The US Army and Marine Corps will merge the two services separate force tracking systems over the next two years and also speed up efforts to have the unified system able to talk to over 20 systems used by other US forces and its allies. The Army and Marine Corps had independently built their systems with no plans for interoperability, but Operation Iraqi Freedom drove the need to improvise an ad hoc network capability, put together with bubble gum and bailing wire.
The Army will be the lead developer of the system and be responsible for system modules to be used by commanders at the brigade level and below, as well as for vehicle use. The Marines will develop modules for commanders at the battalion level and above, plus command post systems. The completed system should be available by March 2007.
The Armys solution will be based on the Force XXI Battle Command Brigade-and-Below (FBCB2) Blue Force Tracking system a mouthful shortened to BFT and incorporate various features the Marines want. The Marines are using their existing Data Automated Control Terminal (DACT) and Command and Control Personal Computer (C2PC) equipment to put together the Joint Tactical Common Operating Picture Workstation for Command Posts (JTCOPWCP), another mouthful likely to be simplified to COP in the field.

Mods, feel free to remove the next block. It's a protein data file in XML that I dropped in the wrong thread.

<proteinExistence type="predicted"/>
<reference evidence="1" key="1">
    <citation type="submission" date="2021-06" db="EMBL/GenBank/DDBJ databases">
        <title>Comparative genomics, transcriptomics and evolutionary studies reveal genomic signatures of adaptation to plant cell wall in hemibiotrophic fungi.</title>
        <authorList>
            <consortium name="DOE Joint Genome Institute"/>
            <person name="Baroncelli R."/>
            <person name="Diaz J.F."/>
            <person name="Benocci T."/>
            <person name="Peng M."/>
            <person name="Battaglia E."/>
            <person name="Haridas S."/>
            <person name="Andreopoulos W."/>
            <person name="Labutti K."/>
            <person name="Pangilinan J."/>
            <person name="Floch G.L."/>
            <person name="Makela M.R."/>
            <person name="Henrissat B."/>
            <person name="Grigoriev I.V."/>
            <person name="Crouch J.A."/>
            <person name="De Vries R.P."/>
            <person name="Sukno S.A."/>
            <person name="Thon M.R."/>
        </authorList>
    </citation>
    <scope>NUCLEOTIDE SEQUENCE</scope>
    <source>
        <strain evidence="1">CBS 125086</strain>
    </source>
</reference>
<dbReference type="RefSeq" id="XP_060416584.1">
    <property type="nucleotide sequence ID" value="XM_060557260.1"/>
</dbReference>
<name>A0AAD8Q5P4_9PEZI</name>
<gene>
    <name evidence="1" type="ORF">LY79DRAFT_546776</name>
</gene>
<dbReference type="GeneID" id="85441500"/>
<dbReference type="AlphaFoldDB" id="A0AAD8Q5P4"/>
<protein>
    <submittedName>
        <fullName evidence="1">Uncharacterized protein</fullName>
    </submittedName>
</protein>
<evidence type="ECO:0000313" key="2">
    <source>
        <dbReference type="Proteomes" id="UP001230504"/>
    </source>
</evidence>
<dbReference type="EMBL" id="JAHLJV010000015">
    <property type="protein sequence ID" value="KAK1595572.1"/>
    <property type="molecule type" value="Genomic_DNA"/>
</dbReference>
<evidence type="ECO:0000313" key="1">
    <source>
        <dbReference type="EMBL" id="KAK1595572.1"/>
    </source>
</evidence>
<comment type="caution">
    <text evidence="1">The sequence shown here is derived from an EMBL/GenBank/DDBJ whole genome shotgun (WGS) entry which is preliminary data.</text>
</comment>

The Navy, Air Force, and Special Operations Command (SOCOM) are providing input on system development since they will eventually end up as system users. The Air Force wants to make sure that old information that hasnt been updated in a while is tagged as such, since they dont want to base targeting missions on outdated positional information. SOCOMs primary concern is data security so that an adversary cant intercept information or detect the network. They are also plugging their (usual) requests for a low-weight system with long battery life.
Security is a big issue. The US wants coalition forces to use the system but it wants to have the ability to restrict access to sensitive information. Further, capture of a unit would give an adversary access to a near-complete view of US force positions. The army is designing systems that would allow a commander to remotely shut down a system once he knew it had been compromised. And if that doesnt work, theres always the tried and true method of putting a GPS-guided weapon upon the compromised unit.
Communications bandwidth is another concern. Currently, the underlying network architecture can track up to 10,000 units and will be expanded to 30,000 units in the future, but this is only a fraction of the total number of units that the various services plan to field. Doug Mohney